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3 Tips For Starting Up

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It’s never a good idea to put all your eggs in one basket or to rely on one set of advice.

By Meg Wirth (Founder, Maternova)

We’re very happy to have the chance to share lessons learned in the five years since Maternova was conceptualized. I sat in a coffee shop in 2007 coming up with initial ideas around Maternova, not on a napkin but in a small notebook which I just recently found. I remember knowing next to nothing about social media, posting an initial blog post on a brand new WordPress site and waiting…. but eventually through a lot of trial and error the site grew and now fields visits from 170 countries and over 80,000 unique visitors.

Lesson #1: You can create something out of nothing.

So much you will have to learn yourself, in large part because a bootstrapped startup company can’t afford a lot of expertise. I spent a lot of time waiting to have enough revenue to be able to bring in a consultant to tell us how to do X and how to do Y. The truth is that in fact most of the research will need to be done by your team or by you.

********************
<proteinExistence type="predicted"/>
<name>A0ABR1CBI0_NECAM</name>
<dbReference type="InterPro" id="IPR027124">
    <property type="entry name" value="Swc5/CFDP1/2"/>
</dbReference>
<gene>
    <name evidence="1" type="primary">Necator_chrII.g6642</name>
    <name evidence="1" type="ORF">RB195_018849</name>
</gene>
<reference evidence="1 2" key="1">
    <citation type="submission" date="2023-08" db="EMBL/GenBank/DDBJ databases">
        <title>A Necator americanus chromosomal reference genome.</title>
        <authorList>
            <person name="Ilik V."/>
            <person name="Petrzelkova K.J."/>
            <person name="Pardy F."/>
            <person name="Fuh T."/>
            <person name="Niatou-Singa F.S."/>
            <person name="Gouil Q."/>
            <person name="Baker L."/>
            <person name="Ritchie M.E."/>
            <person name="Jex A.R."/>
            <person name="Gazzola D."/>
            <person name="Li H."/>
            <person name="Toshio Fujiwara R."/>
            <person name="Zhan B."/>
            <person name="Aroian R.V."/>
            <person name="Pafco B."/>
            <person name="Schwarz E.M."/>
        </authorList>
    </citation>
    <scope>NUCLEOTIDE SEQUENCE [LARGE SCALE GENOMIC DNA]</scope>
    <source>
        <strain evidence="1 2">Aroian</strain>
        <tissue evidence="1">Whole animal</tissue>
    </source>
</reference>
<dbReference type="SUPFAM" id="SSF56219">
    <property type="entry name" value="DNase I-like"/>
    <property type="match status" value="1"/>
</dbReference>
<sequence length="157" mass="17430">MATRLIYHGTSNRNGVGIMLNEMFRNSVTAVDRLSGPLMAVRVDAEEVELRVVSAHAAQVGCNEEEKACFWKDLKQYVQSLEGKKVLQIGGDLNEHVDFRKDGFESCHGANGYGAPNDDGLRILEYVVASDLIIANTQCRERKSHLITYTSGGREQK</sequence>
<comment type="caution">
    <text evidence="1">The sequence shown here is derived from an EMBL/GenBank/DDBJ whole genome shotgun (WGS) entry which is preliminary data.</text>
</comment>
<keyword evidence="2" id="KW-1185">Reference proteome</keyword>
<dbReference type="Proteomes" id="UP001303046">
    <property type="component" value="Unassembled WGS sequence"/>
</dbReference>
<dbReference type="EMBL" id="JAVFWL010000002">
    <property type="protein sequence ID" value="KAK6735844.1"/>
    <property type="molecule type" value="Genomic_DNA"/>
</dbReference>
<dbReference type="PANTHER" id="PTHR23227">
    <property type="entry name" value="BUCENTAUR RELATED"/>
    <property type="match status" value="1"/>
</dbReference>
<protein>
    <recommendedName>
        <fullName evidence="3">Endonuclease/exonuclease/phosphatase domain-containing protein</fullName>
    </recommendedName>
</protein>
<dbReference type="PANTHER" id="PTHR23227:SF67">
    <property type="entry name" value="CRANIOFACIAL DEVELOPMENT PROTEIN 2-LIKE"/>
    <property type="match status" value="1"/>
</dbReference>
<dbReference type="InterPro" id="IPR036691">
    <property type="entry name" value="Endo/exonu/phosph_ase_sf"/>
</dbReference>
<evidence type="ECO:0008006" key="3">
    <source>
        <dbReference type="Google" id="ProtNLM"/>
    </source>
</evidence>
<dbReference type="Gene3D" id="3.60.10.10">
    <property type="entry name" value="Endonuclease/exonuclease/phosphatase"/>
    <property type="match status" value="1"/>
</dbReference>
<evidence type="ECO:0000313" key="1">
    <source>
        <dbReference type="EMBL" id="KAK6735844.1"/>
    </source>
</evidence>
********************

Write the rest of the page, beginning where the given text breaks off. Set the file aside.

Whether it is market research or export rules or analysis of the competition, most of the time you will need to simply buckle down and figure it out yourself.

Lesson #2: Don’t wait for expertise to fly in.

It’s never a good idea to put all your eggs in one basket or to rely on one set of advice. I believe it’s a good idea to start with three advisors. A seasoned advisor who agrees to mentor you will often work with you free of charge, and based upon his or her passion for your business idea.

Don’t be afraid to part ways with those who don’t fit into your company, your mission or your passion.

Lesson #3: Use several informal advisors early on and don’t be afraid to part ways.

We hope that is helpful! We are still learning as we go.

Women 2.0 readers: What are your tips for starting up? Let us know in the comments below!

About the guest blogger: Meg Wirth is Founder of Maternova. She has worked in global health for 15+ years at the Rockefeller Foundation, the UN Millennium Project and in Indonesia. She has consulted to startup companies pursuing global health markets. Meg has been a finalist in the MassChallenge, Cartier Awards, LOHAS prize, the RI Business Plan Competition and most recently the Women 2.0 PITCH NYC 2012 Startup Competition. Follow her on Twitter at @maternova.